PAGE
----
A foreclosure property is a home that has been repossessed by the lender because the owners failed to pay the mortgage. Thousands of homes end up in foreclosure every year. Economic conditions affect the number of foreclosures, too. Many people lose their homes due to job loss, credit problems or unexpected expenses.
It is wise to be cautious when considering a foreclosure. Many experts, in fact, advise inexperienced buyers to hire an expert to take them through the process. It is important to have the house thoroughly inspected and to be sure that any liens, undisclosed mortgages or court judgements are cleared or at least disclosed.
One reason there are few bidders at foreclosure sales is that it is next to impossible to get financing for such a property. You generally need to show up with cash and lots of it, or a line of credit with your bank upon which you can draw cashier's checks.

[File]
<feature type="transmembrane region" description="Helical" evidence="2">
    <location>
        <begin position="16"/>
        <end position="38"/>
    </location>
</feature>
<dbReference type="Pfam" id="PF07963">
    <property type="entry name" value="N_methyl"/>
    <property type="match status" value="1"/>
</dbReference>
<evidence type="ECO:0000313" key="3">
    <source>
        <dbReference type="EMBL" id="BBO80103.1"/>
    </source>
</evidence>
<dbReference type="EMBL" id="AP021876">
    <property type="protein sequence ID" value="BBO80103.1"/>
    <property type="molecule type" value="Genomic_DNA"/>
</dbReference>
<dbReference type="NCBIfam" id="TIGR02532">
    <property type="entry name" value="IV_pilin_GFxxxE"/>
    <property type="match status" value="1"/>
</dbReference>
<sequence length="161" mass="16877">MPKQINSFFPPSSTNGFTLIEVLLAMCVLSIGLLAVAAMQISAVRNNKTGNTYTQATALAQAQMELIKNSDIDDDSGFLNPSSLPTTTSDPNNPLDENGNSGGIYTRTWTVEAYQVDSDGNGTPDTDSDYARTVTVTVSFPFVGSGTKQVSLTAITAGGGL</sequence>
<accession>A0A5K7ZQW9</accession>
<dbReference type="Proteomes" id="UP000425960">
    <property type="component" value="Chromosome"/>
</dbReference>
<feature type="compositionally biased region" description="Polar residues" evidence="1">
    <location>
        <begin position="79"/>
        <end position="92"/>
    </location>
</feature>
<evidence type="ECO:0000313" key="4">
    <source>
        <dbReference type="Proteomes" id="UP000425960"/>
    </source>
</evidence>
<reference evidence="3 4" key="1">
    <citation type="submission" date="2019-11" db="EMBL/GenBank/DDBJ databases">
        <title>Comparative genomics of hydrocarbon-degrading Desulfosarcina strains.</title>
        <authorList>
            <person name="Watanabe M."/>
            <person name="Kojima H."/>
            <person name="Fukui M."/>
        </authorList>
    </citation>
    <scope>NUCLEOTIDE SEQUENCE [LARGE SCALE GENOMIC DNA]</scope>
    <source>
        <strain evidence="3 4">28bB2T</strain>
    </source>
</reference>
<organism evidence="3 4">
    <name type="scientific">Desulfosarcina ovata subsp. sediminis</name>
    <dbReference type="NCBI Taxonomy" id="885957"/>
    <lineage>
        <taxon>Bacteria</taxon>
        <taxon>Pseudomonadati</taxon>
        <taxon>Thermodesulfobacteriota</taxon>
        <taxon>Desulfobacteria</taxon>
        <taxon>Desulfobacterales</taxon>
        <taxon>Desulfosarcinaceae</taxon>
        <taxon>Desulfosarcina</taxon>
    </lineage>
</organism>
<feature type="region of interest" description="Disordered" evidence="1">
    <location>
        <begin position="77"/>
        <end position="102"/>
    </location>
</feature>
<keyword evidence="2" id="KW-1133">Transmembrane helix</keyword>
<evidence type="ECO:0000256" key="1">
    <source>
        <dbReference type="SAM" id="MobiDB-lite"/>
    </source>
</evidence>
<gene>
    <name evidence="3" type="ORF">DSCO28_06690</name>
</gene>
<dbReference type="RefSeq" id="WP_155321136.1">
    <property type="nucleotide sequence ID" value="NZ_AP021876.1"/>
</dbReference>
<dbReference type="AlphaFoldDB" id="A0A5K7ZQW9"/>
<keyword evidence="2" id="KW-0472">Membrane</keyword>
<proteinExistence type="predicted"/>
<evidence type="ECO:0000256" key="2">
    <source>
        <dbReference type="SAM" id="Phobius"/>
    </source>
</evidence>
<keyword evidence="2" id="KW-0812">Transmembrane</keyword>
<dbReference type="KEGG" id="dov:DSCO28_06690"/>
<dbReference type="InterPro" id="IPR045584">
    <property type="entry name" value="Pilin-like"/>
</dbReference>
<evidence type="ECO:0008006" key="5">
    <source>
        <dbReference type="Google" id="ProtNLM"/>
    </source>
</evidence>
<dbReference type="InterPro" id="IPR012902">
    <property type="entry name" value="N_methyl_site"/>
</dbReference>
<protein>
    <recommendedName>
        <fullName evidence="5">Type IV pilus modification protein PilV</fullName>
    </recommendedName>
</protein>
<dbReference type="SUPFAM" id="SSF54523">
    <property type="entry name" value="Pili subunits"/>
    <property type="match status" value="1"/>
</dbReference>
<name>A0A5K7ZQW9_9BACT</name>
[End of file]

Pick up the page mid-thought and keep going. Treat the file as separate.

The U.S. Department of Housing and Urban Development acquires properties from lenders who foreclose on mortgages insured by HUD. These properties are available for sale to both homeowner-occupants and investors.
You can only buy HUD-owned properties through a licensed real estate broker, whose commission will be paid by HUD.
Down payments vary depending on whether the property is eligible for FHA insurance. If not, payments range 5 to 20 percent. When the property is FHA-insured, the down payment can go much lower. Each accepted offer must be accompanied by an "earnest money" deposit equal to 5 percent of the bid price not to exceed $2,000, but not less than $500.
You should be aware that HUD homes are sold "as is," meaning limited repairs have been made but no structural or mechanical warranties are implied